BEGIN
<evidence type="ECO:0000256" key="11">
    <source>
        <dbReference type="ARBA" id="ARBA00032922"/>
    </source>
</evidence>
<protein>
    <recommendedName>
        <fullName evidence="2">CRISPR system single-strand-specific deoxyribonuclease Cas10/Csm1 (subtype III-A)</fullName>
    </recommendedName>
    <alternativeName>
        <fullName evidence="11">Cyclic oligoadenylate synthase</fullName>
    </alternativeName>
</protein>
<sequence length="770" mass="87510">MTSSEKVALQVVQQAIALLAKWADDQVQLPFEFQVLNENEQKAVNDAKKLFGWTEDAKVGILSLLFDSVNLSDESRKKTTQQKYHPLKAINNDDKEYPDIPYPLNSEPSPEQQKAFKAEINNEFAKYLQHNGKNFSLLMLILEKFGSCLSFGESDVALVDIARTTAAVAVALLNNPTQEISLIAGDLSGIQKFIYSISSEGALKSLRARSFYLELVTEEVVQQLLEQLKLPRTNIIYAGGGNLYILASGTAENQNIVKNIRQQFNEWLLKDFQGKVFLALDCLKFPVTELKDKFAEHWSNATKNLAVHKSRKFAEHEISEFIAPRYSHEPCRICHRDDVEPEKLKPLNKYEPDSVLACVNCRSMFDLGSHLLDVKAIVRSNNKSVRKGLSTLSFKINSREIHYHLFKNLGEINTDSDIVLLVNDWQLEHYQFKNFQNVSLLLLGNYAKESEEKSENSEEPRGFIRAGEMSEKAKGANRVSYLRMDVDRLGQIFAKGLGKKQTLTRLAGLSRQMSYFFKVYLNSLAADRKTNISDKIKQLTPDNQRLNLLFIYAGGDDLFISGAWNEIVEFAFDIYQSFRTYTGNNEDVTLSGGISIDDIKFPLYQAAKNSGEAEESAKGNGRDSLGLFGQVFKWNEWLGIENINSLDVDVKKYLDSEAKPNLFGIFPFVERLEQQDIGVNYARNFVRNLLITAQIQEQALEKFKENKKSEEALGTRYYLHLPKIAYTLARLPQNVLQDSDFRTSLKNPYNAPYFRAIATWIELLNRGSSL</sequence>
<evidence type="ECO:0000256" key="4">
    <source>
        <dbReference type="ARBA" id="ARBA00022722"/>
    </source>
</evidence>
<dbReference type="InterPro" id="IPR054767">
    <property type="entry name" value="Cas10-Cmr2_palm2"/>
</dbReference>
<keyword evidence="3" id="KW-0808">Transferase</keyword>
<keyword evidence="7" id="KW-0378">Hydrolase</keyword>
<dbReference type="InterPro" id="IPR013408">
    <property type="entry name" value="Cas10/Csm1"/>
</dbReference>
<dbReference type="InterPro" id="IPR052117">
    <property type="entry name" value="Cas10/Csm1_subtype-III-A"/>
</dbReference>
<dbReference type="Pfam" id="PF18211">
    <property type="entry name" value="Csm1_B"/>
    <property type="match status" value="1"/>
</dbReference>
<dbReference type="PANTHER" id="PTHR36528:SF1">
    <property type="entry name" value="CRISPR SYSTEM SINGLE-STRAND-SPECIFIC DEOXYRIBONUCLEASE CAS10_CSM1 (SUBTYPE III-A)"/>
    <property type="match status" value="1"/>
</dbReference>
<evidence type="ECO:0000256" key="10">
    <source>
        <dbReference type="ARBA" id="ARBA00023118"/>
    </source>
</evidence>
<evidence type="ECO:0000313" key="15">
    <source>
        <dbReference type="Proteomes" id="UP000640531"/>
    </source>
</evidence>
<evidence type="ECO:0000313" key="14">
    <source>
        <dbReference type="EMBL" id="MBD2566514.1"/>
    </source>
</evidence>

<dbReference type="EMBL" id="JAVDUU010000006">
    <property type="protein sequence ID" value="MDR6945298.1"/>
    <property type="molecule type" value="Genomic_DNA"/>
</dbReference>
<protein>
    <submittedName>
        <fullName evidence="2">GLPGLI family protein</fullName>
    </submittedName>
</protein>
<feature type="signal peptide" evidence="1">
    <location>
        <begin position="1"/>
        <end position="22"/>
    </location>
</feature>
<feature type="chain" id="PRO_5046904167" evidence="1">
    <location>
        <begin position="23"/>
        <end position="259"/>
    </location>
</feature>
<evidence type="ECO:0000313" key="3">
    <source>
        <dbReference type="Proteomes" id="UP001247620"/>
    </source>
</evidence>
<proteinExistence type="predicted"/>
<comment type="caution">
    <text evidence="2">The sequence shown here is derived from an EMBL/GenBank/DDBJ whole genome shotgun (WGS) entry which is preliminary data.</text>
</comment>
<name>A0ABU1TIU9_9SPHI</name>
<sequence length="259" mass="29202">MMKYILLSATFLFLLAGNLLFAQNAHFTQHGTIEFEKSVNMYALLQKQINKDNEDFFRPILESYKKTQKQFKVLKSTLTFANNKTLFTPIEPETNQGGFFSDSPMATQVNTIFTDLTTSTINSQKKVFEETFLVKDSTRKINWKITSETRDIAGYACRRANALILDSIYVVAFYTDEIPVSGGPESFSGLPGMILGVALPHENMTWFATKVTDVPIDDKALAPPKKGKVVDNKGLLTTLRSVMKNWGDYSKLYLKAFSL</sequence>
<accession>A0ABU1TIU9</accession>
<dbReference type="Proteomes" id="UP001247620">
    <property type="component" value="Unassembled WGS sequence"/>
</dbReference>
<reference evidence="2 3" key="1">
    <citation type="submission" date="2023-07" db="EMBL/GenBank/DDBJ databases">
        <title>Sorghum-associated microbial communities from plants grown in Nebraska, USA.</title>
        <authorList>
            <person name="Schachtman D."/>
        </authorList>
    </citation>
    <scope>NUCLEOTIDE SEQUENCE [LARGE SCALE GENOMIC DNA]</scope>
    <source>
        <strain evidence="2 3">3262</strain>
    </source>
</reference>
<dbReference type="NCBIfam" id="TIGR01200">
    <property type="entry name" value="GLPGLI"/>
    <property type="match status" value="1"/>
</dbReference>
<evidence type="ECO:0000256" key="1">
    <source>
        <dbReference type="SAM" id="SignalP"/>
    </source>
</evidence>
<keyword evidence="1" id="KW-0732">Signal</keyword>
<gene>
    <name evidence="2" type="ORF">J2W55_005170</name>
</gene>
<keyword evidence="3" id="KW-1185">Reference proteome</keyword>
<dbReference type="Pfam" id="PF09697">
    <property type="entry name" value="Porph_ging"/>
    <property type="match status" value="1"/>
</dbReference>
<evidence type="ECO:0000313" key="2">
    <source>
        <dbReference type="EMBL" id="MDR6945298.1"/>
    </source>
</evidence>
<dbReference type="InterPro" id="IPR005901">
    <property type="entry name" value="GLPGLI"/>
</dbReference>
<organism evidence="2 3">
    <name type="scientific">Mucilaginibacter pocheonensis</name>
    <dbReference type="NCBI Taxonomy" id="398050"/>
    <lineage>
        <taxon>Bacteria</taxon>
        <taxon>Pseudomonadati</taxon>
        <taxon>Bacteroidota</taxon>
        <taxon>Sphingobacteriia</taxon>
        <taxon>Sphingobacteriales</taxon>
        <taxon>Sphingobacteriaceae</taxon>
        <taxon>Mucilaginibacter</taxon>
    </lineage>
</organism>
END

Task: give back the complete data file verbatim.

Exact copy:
<evidence type="ECO:0000256" key="11">
    <source>
        <dbReference type="ARBA" id="ARBA00032922"/>
    </source>
</evidence>
<protein>
    <recommendedName>
        <fullName evidence="2">CRISPR system single-strand-specific deoxyribonuclease Cas10/Csm1 (subtype III-A)</fullName>
    </recommendedName>
    <alternativeName>
        <fullName evidence="11">Cyclic oligoadenylate synthase</fullName>
    </alternativeName>
</protein>
<sequence length="770" mass="87510">MTSSEKVALQVVQQAIALLAKWADDQVQLPFEFQVLNENEQKAVNDAKKLFGWTEDAKVGILSLLFDSVNLSDESRKKTTQQKYHPLKAINNDDKEYPDIPYPLNSEPSPEQQKAFKAEINNEFAKYLQHNGKNFSLLMLILEKFGSCLSFGESDVALVDIARTTAAVAVALLNNPTQEISLIAGDLSGIQKFIYSISSEGALKSLRARSFYLELVTEEVVQQLLEQLKLPRTNIIYAGGGNLYILASGTAENQNIVKNIRQQFNEWLLKDFQGKVFLALDCLKFPVTELKDKFAEHWSNATKNLAVHKSRKFAEHEISEFIAPRYSHEPCRICHRDDVEPEKLKPLNKYEPDSVLACVNCRSMFDLGSHLLDVKAIVRSNNKSVRKGLSTLSFKINSREIHYHLFKNLGEINTDSDIVLLVNDWQLEHYQFKNFQNVSLLLLGNYAKESEEKSENSEEPRGFIRAGEMSEKAKGANRVSYLRMDVDRLGQIFAKGLGKKQTLTRLAGLSRQMSYFFKVYLNSLAADRKTNISDKIKQLTPDNQRLNLLFIYAGGDDLFISGAWNEIVEFAFDIYQSFRTYTGNNEDVTLSGGISIDDIKFPLYQAAKNSGEAEESAKGNGRDSLGLFGQVFKWNEWLGIENINSLDVDVKKYLDSEAKPNLFGIFPFVERLEQQDIGVNYARNFVRNLLITAQIQEQALEKFKENKKSEEALGTRYYLHLPKIAYTLARLPQNVLQDSDFRTSLKNPYNAPYFRAIATWIELLNRGSSL</sequence>
<evidence type="ECO:0000256" key="4">
    <source>
        <dbReference type="ARBA" id="ARBA00022722"/>
    </source>
</evidence>
<dbReference type="InterPro" id="IPR054767">
    <property type="entry name" value="Cas10-Cmr2_palm2"/>
</dbReference>
<keyword evidence="3" id="KW-0808">Transferase</keyword>
<keyword evidence="7" id="KW-0378">Hydrolase</keyword>
<dbReference type="InterPro" id="IPR013408">
    <property type="entry name" value="Cas10/Csm1"/>
</dbReference>
<dbReference type="InterPro" id="IPR052117">
    <property type="entry name" value="Cas10/Csm1_subtype-III-A"/>
</dbReference>
<dbReference type="Pfam" id="PF18211">
    <property type="entry name" value="Csm1_B"/>
    <property type="match status" value="1"/>
</dbReference>
<dbReference type="PANTHER" id="PTHR36528:SF1">
    <property type="entry name" value="CRISPR SYSTEM SINGLE-STRAND-SPECIFIC DEOXYRIBONUCLEASE CAS10_CSM1 (SUBTYPE III-A)"/>
    <property type="match status" value="1"/>
</dbReference>
<evidence type="ECO:0000256" key="10">
    <source>
        <dbReference type="ARBA" id="ARBA00023118"/>
    </source>
</evidence>
<evidence type="ECO:0000313" key="15">
    <source>
        <dbReference type="Proteomes" id="UP000640531"/>
    </source>
</evidence>
<evidence type="ECO:0000313" key="14">
    <source>
        <dbReference type="EMBL" id="MBD2566514.1"/>
    </source>
</evidence>

<dbReference type="EMBL" id="JAVDUU010000006">
    <property type="protein sequence ID" value="MDR6945298.1"/>
    <property type="molecule type" value="Genomic_DNA"/>
</dbReference>
<protein>
    <submittedName>
        <fullName evidence="2">GLPGLI family protein</fullName>
    </submittedName>
</protein>
<feature type="signal peptide" evidence="1">
    <location>
        <begin position="1"/>
        <end position="22"/>
    </location>
</feature>
<feature type="chain" id="PRO_5046904167" evidence="1">
    <location>
        <begin position="23"/>
        <end position="259"/>
    </location>
</feature>
<evidence type="ECO:0000313" key="3">
    <source>
        <dbReference type="Proteomes" id="UP001247620"/>
    </source>
</evidence>
<proteinExistence type="predicted"/>
<comment type="caution">
    <text evidence="2">The sequence shown here is derived from an EMBL/GenBank/DDBJ whole genome shotgun (WGS) entry which is preliminary data.</text>
</comment>
<name>A0ABU1TIU9_9SPHI</name>
<sequence length="259" mass="29202">MMKYILLSATFLFLLAGNLLFAQNAHFTQHGTIEFEKSVNMYALLQKQINKDNEDFFRPILESYKKTQKQFKVLKSTLTFANNKTLFTPIEPETNQGGFFSDSPMATQVNTIFTDLTTSTINSQKKVFEETFLVKDSTRKINWKITSETRDIAGYACRRANALILDSIYVVAFYTDEIPVSGGPESFSGLPGMILGVALPHENMTWFATKVTDVPIDDKALAPPKKGKVVDNKGLLTTLRSVMKNWGDYSKLYLKAFSL</sequence>
<accession>A0ABU1TIU9</accession>
<dbReference type="Proteomes" id="UP001247620">
    <property type="component" value="Unassembled WGS sequence"/>
</dbReference>
<reference evidence="2 3" key="1">
    <citation type="submission" date="2023-07" db="EMBL/GenBank/DDBJ databases">
        <title>Sorghum-associated microbial communities from plants grown in Nebraska, USA.</title>
        <authorList>
            <person name="Schachtman D."/>
        </authorList>
    </citation>
    <scope>NUCLEOTIDE SEQUENCE [LARGE SCALE GENOMIC DNA]</scope>
    <source>
        <strain evidence="2 3">3262</strain>
    </source>
</reference>
<dbReference type="NCBIfam" id="TIGR01200">
    <property type="entry name" value="GLPGLI"/>
    <property type="match status" value="1"/>
</dbReference>
<evidence type="ECO:0000256" key="1">
    <source>
        <dbReference type="SAM" id="SignalP"/>
    </source>
</evidence>
<keyword evidence="1" id="KW-0732">Signal</keyword>
<gene>
    <name evidence="2" type="ORF">J2W55_005170</name>
</gene>
<keyword evidence="3" id="KW-1185">Reference proteome</keyword>
<dbReference type="Pfam" id="PF09697">
    <property type="entry name" value="Porph_ging"/>
    <property type="match status" value="1"/>
</dbReference>
<evidence type="ECO:0000313" key="2">
    <source>
        <dbReference type="EMBL" id="MDR6945298.1"/>
    </source>
</evidence>
<dbReference type="InterPro" id="IPR005901">
    <property type="entry name" value="GLPGLI"/>
</dbReference>
<organism evidence="2 3">
    <name type="scientific">Mucilaginibacter pocheonensis</name>
    <dbReference type="NCBI Taxonomy" id="398050"/>
    <lineage>
        <taxon>Bacteria</taxon>
        <taxon>Pseudomonadati</taxon>
        <taxon>Bacteroidota</taxon>
        <taxon>Sphingobacteriia</taxon>
        <taxon>Sphingobacteriales</taxon>
        <taxon>Sphingobacteriaceae</taxon>
        <taxon>Mucilaginibacter</taxon>
    </lineage>
</organism>